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November 1, 2018

Focus on Women’s Care, Part 2

90% of patients feel no obligation to stay with a provider who does not offer digital tools

In part one of this series, we explored how often women make the healthcare decisions for their own health and that of their families. In this part, we’ll dig into why women’s healthcare is no longer a niche, as well as the peril systems place themselves in if they ignore the needs of these patients.

Part two: Women’s healthcare matters; ignore it at your peril

It’s a no-brainer that women have the potential to drastically affect healthcare systems’ bottom lines—and that is something healthcare execs need to pay attention to. Beyond the merely financial, there are a number of reasons to focus on women’s healthcare that can have broad system impact.


Working mothers are four times more likely to take time off of work when their child gets sick. But because more than 56 percent of working mothers do not have paid time off to care for sick kids or relatives (or themselves), they are often forced to choose between taking care of a loved one or getting a paycheck. For some families, the paycheck trumps, which means sick kids go to school or daycare and sick moms go to work, spreading viruses to others, including potentially fragile or low-immunity patients.


Women in rural areas face a substantial lack of care. This is especially true when it comes to OB/GYNs. When doctors or clinics are too far away or inconvenient, some women opt out of traditional outlets and seek care elsewhere, such as midwives or alternative care like acupuncture.


A recent study shows that women are less likely than men to feel confident that their doctors understand their lifestyle and health goals. That lack of confidence results in a smaller number of women saying they are very likely to follow their doctor’s recommendations. This is likely a contributing reason why half of all prescriptions aren’t adhered to.


Women are more likely to use services like retail clinics and telehealth to get care. Because they are responsible not only for their own care, but that of their family members, access to care that works with their lifestyles, budgets, and schedules is paramount.


A segment of women who are often overlooked in discussions about healthcare are those who provide care themselves: doctors, nurses, and other clinicians. Physician burnout is a concern across gender lines, and that burnout leads to more than 400 physicians taking their lives each year. A sobering fact — when female clinicians attempt suicide, they are twice as likely to succeed.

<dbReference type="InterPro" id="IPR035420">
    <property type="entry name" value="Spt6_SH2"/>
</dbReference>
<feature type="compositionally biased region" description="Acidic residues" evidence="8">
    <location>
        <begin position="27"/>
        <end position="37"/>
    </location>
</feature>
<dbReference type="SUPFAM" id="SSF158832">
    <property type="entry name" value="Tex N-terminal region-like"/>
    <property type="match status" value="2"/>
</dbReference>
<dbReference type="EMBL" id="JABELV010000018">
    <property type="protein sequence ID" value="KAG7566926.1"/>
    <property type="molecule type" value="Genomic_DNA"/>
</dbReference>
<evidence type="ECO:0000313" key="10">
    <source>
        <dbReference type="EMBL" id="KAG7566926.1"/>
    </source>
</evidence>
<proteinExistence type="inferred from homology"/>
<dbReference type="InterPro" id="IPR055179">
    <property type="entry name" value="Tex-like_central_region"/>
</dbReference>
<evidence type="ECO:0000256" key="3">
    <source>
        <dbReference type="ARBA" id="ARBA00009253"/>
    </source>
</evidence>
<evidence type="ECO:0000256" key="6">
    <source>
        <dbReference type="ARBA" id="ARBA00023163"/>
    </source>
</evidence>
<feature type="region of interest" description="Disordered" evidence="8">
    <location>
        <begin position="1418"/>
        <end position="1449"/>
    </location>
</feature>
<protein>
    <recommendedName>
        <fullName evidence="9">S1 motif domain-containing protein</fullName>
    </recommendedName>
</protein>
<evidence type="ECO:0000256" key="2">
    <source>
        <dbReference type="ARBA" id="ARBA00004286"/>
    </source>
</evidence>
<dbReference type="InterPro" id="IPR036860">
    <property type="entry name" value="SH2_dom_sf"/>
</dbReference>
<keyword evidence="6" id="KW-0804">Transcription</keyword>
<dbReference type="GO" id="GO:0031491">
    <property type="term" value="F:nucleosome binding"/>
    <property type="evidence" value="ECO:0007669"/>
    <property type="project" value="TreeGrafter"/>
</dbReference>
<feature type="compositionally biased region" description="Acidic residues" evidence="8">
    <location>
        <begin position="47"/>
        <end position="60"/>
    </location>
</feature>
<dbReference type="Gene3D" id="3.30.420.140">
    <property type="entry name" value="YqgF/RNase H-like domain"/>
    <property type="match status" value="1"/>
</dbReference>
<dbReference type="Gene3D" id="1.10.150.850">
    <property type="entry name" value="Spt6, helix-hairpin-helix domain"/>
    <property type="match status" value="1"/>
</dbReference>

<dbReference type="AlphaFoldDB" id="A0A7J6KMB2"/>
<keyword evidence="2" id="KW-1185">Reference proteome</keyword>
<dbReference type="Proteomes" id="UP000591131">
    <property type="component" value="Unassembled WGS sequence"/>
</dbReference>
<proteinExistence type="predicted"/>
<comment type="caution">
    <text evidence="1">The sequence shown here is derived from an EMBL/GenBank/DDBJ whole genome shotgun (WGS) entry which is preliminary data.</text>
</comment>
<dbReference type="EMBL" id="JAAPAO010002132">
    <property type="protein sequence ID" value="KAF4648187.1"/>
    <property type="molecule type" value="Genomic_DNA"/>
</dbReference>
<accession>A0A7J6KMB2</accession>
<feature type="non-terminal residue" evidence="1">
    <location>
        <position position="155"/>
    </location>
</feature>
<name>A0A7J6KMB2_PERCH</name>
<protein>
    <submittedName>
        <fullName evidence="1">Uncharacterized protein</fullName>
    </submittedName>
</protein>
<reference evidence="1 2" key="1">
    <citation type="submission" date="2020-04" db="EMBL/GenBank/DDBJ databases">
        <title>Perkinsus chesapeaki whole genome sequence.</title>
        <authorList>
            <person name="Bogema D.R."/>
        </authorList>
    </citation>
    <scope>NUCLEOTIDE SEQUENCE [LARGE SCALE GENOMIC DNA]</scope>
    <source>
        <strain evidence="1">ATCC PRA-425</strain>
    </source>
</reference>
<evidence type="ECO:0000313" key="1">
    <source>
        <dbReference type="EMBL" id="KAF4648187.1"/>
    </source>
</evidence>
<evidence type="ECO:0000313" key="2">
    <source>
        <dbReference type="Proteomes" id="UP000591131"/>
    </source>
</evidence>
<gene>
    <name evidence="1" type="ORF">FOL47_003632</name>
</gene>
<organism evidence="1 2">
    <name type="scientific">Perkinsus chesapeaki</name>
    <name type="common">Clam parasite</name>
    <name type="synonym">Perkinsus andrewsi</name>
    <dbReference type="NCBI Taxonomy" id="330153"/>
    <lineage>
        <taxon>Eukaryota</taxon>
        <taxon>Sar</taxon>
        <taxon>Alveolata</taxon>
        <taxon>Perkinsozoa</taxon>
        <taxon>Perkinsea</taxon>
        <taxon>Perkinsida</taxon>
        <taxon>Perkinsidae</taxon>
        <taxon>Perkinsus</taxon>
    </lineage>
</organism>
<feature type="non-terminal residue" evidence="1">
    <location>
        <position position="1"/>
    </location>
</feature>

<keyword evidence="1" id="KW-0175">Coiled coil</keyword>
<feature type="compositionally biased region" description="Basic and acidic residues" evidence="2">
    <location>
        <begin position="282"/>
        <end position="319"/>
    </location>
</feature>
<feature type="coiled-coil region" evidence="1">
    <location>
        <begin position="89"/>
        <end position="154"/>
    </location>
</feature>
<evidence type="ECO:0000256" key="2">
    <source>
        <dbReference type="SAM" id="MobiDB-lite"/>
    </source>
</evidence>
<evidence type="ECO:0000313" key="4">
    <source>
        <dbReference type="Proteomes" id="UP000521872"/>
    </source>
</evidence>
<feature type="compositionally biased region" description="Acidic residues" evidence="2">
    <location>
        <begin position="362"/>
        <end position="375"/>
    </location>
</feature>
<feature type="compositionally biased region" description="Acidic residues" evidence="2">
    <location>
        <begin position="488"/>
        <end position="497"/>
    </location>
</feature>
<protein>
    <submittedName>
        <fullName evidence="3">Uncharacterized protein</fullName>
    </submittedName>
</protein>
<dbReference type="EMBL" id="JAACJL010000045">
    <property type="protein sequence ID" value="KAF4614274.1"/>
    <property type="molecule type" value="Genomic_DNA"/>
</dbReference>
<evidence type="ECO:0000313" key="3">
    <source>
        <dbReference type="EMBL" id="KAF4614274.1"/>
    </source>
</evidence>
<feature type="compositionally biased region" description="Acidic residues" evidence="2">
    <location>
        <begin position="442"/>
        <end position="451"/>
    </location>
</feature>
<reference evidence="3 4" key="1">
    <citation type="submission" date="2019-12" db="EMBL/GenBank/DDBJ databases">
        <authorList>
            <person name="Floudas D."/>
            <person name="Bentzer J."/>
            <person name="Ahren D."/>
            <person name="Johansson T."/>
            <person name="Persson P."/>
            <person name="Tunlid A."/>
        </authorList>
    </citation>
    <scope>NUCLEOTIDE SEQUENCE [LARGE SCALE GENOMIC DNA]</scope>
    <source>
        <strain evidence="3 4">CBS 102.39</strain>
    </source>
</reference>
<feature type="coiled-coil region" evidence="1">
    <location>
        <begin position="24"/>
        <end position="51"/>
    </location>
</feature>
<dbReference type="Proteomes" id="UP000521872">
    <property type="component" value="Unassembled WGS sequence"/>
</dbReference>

Ignore at your peril

Global annual health spending is expected to reach more than $8.7 trillion in the next two years—and women control the purse strings in 80 percent of the decisions about how those dollars are spent. Female consumers will have a greater global economic contribution than the GDP of China and the United States combined by 2020.

Healthcare systems that fail to recognize the importance of embracing the needs and wants of women could be missing their piece of that enormous pie. Particularly because women’s choices for where and how they receive healthcare are growing—it seems—by the day, and provider loyalty is less important than access to online tools and patient-friendly options. In fact, 90 percent of patients feel no obligation to stay with a healthcare system that doesn’t provide those options.

On top of that women have an amplifier effect. The number one driver of loyalty for women is personal experience. Failing that, they are highly reliant on word of mouth from friends and family when it comes to making consumer decisions (22 percent more so than men). A majority of them view online ratings of doctors and healthcare organizations when deciding where to get treatment, and they are more likely to leave online ratings based on their experiences. Women listen to other women. This means every patient touchpoint could influence dozens of decisions down the road.

If this is starting to feel like a story specifically written to scare healthcare administrators, never fear: we’ve got some Bright ideas about how health systems can engage and delight female patients. We’ll dig into them in part three.

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